Do you, the retailer, suffer from chronic pain? Organizational, operational and systemic pain? This pain hurts your sales, increases your costs and damages your brand. It hurts you financially, slows you down operationally, puts your business at risk. Do you need relief? Read on.
Pain point #1: Relying on “theory”.
Theory is what head office envisions, in terms of merchandising initiatives and operational programs, to produce a certain outcome such as higher sales, lower costs and/or higher customer satisfaction. Theory is the new signage that marketing has developed, training that “ought to be delivered” and operations/merchandising/loss prevention standards that “need to be followed”. Theory is the combination of all those things that retail brands work hard, and spend considerable time and money, to develop. Practice is what actually happens at store level. In practice, signage is not always put up, staff is not always trained and seasonal programs are not always executed consistently and on time.
The relief: in-store execution.
In-store execution reconciles the theory with the practice. In-store execution makes it happen. With it, you have a store environment that delivers on the brand’s vision and promise. Without it, you have wishful thinking and a false sense of security.
Pain point #2: Not “calibrating” in-store programs.
In-store programs fail to reach their full potential if they are launched before they are implementation and field-ready.
The relief: calibration.
There are two facets of calibration: calibrating the form and calibrating the team.
Calibrating the form entails selecting, grouping and ordering what goes on the form (the collection of store and program standards). Form items should be sufficiently clear and detailed while avoiding repetition. The form should provide a good coverage of all areas of interest and be laid out in such a manner as to optimize the district manager’s time doing the visit. While a lot of this can be done at head office, there is simply no substitute for “hands-on” time in the field. Giving a select group of district managers access to the form, even if unfinished, allows head office to fine tune and calibrate the form with real-world feedback. It is often at this stage that unclear copy, repetitive standards or inadequate ordering are noted and addressed.
Calibrating the team is a type of audit-related training that ensures all standards are evaluated using a consistent and fair scale. While the judgment of a district manager is tremendously important to the success of the store program, consistency in the rating and grading are equally important. Calibrating the team entails giving operations personnel a shared understanding of the operating standards and how to rate and handle deficiencies.
Pain point #3: Sending district managers to stores to record “deficiencies” but not actually addressing them.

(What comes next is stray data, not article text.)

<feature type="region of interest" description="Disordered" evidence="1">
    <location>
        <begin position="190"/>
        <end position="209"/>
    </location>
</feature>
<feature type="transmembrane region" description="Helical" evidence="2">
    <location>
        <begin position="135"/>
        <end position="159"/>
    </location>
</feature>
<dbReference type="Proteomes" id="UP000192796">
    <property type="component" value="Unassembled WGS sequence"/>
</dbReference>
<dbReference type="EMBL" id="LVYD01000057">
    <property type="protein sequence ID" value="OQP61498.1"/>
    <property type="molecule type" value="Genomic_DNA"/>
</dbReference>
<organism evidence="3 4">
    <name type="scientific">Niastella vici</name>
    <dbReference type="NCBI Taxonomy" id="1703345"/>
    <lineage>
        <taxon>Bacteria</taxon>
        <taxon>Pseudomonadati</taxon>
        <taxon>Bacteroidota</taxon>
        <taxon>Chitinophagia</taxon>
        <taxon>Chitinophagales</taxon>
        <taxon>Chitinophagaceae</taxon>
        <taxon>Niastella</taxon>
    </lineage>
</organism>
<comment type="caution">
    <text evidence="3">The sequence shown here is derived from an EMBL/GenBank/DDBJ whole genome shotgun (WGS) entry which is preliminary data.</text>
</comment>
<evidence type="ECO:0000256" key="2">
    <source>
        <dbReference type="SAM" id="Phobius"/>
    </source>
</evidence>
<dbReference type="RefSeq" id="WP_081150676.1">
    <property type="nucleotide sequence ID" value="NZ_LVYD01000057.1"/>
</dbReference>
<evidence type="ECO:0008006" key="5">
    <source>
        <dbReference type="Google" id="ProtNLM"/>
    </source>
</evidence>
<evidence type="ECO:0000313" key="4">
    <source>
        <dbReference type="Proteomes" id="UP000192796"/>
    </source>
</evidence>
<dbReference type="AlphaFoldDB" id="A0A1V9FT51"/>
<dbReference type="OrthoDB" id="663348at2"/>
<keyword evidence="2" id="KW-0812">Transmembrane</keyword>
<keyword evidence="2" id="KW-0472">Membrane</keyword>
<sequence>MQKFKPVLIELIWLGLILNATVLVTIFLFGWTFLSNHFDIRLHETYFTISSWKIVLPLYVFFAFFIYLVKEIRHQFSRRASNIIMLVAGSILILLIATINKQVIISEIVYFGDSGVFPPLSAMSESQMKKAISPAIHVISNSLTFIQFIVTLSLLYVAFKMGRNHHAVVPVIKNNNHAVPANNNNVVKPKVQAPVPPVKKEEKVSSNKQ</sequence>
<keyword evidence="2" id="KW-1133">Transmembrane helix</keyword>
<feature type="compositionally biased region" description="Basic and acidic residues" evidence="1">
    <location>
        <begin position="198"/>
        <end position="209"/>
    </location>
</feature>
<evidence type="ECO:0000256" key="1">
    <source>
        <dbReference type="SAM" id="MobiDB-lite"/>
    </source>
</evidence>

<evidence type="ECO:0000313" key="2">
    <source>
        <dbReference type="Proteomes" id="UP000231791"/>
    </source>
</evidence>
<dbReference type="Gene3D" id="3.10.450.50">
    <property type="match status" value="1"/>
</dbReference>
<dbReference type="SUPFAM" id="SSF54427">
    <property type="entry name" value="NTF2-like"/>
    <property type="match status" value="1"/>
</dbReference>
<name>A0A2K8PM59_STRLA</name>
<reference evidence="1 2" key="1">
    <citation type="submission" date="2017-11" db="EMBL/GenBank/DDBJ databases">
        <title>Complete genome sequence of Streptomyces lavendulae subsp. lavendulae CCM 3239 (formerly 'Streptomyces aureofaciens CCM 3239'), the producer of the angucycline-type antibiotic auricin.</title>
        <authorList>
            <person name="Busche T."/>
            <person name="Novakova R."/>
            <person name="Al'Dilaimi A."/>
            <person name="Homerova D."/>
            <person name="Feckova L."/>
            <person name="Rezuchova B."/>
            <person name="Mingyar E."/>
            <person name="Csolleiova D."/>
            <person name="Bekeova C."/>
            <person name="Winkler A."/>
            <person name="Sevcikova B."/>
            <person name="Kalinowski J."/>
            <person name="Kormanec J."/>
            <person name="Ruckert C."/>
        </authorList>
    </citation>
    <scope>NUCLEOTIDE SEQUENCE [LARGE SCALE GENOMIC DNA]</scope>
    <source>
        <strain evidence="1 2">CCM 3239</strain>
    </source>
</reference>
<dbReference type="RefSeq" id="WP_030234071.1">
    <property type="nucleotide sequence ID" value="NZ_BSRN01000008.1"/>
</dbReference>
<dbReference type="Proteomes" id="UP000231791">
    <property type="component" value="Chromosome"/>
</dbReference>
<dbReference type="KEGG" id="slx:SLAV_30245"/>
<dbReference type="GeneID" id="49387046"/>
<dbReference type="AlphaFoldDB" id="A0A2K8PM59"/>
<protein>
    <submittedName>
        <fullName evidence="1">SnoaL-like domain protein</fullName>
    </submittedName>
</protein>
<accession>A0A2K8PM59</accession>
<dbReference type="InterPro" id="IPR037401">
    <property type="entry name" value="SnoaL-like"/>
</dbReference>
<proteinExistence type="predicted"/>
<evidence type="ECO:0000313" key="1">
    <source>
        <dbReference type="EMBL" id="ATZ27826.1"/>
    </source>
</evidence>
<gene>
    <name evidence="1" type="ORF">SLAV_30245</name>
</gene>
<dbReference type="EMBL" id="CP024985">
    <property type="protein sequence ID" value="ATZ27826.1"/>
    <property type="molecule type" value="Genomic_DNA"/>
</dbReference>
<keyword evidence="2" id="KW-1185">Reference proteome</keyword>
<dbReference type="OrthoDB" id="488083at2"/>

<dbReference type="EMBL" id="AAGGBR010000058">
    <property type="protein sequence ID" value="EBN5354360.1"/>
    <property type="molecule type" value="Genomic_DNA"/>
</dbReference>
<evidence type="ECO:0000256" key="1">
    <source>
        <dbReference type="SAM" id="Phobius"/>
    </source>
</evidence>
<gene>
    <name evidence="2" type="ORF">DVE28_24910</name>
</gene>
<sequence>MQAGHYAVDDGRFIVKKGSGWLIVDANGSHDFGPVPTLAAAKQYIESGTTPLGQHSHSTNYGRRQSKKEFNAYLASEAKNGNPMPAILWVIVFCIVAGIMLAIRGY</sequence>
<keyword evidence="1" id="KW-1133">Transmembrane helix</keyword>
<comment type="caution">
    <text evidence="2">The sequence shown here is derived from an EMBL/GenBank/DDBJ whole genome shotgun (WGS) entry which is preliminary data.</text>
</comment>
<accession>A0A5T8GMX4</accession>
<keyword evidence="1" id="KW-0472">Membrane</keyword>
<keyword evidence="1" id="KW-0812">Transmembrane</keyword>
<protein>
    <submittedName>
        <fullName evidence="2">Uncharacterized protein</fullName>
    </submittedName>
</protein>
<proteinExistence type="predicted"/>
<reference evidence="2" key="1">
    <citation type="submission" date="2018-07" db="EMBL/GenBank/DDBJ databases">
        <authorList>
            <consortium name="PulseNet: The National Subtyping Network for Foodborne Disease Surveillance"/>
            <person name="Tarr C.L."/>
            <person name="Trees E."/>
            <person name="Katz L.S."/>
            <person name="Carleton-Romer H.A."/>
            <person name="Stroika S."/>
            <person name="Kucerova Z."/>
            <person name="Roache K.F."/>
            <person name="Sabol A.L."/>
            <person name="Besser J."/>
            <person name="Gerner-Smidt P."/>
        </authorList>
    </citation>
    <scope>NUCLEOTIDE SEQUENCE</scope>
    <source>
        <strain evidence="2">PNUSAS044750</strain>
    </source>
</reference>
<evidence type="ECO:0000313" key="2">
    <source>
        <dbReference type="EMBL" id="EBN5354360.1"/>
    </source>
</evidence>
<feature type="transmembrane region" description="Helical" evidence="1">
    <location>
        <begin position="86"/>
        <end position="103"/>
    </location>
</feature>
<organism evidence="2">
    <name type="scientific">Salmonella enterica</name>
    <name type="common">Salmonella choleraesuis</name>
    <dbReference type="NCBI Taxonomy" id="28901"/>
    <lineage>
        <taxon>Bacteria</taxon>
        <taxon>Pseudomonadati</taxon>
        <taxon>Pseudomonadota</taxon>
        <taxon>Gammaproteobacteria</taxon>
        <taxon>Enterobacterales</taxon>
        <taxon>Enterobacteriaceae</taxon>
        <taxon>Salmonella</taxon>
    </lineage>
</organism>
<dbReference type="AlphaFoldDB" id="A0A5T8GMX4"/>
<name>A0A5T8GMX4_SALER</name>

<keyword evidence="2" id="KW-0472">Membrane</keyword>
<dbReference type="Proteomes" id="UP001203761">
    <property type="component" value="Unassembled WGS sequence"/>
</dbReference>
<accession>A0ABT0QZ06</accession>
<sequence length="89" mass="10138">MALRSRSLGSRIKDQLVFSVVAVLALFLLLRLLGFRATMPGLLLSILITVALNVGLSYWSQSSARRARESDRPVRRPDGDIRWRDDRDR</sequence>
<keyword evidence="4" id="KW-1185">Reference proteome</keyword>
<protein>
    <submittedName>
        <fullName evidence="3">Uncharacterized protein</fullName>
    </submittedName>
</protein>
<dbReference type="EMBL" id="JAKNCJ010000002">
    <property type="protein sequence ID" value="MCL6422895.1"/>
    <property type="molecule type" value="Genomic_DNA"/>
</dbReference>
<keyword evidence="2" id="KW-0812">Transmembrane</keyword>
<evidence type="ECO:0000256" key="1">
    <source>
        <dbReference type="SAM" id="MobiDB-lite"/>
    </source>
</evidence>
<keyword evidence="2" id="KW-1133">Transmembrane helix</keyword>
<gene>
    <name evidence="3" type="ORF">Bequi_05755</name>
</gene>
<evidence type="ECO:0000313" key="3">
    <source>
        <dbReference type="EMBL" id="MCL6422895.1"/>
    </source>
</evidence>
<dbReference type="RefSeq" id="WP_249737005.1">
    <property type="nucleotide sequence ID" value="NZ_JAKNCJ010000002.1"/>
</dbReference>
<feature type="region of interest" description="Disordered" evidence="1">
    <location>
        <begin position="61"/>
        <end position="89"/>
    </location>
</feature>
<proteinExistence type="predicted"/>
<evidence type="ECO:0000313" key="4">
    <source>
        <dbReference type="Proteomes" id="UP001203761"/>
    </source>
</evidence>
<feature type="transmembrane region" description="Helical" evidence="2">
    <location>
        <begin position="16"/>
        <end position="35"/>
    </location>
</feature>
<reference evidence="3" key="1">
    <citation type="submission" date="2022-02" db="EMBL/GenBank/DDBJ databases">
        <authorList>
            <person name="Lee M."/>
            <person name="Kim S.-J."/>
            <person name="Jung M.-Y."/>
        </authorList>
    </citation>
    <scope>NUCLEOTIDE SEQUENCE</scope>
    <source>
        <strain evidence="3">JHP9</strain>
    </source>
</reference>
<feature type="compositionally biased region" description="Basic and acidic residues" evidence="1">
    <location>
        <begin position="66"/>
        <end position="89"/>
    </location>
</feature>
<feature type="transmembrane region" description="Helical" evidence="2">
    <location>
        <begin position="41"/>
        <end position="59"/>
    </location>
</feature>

Recording deficiencies is not an end in itself. In fact, it can be both expensive and futile unless deficiencies are addressed. The point is not to record deficiencies but to close the loop on execution so deficiencies are assigned and addressed.
The relief: the action plan.
The action plan is an opportunity to apply corrective actions to problem areas. It designates an individual responsible for rectifying each problem (anything deemed substandard or non-compliant by the district manager during the audit) and a target date for resolution. By doing this, the action plan fosters ownership and accountability at store level.
At its core, the action plan is a vehicle for improvement. Success in retail hinges largely on execution. The action plan is, by design, execution.
If each problem area is an ailment, the action plan is the cure. Don’t leave the store without one!
Pain point #4: Putting up with inefficient processes that compromise your growth plans.
Growth is hard, sometimes risky, often costly. It stresses your processes, tools and teams. Retailers who do not retool end up stagnating, or worse, collapsing. Momentum grows companies; it can also send them on a tail spin and destroy them.
The relief: retool and automate.
To successfully grow from 100 to 500 stores, 500 to 1,000 or 1,000 to 3,000 stores, growth-focused retailers must rethink…and retool.
Retailers who do commit to rethinking and retooling, end up breaking the glass ceiling, this artificial barrier that has been holding them back. These retailers become national and international retail concepts.
Thankfully, cloud technologies have evened out the odds in the retail execution space. Putting the right processes in place is not for those retailers that can afford it but for those willing to make it happen. It is not a matter of affordability, it is a matter of resolve, of commitment to in-store execution.
So the 100-store retailer can operate like a 500-store retailer, efficiently and cost-effectively. The 500-store retailer can operate like a 1,000 store chain, control quality, rise above the paperwork and focus on what really matters like seasonal program execution, merchandising and in-store experience. The 1,000-store retailer can plan for the future, leverage automation to control quality and minimize risks, at scale.
The cloud, mobility and retail audit software help retailers and consumer packaged goods companies grow. These technologies cut costs and support strategic growth initiatives like merchandising promotions, in-store communication and operations.